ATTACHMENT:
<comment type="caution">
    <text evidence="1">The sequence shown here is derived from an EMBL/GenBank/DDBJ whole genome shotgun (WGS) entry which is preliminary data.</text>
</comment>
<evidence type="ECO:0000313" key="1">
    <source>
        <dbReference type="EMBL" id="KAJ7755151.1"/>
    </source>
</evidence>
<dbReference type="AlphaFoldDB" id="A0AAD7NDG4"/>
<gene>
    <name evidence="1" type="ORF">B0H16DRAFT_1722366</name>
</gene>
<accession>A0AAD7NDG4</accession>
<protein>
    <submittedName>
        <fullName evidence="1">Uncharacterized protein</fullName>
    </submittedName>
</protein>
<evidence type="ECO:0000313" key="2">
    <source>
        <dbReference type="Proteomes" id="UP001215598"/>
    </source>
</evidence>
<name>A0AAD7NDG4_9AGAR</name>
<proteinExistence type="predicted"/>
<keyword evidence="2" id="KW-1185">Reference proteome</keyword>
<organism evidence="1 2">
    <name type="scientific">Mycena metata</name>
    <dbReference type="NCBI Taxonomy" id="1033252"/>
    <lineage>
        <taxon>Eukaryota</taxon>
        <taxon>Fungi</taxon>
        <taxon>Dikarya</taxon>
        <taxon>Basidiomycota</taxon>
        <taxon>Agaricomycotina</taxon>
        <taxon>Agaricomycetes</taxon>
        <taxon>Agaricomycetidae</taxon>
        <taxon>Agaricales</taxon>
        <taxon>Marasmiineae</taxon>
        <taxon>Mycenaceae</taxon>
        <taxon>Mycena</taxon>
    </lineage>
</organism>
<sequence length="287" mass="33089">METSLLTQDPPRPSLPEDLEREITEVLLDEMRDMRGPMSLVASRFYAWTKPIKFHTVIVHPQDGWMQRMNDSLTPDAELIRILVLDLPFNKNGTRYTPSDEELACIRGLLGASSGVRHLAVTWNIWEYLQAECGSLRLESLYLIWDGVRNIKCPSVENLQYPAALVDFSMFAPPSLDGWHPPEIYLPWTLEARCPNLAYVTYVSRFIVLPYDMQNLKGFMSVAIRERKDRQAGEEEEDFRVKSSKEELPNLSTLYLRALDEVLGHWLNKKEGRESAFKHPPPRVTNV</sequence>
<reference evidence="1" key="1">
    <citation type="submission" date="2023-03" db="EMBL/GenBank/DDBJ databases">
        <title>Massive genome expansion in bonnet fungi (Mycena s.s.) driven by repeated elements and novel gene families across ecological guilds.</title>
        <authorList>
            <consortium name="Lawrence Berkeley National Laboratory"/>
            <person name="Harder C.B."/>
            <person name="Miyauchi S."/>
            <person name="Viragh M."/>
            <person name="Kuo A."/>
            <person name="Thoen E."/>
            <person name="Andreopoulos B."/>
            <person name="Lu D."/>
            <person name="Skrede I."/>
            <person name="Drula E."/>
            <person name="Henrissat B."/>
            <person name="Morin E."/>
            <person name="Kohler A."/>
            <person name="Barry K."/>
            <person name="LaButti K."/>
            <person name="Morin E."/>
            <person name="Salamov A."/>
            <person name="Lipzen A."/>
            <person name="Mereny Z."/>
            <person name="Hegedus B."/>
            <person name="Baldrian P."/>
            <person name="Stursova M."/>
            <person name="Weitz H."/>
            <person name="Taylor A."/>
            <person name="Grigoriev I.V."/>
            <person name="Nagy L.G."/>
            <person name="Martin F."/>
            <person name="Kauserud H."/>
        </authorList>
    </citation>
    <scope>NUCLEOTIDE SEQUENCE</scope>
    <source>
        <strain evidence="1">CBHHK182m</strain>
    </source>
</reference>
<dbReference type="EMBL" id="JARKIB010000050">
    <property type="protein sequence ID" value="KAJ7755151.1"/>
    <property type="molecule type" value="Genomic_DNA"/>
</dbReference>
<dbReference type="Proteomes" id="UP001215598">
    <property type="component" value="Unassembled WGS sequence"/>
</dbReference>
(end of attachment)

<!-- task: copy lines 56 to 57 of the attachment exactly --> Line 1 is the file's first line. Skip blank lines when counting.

            <person name="Lu D."/>
            <person name="Skrede I."/>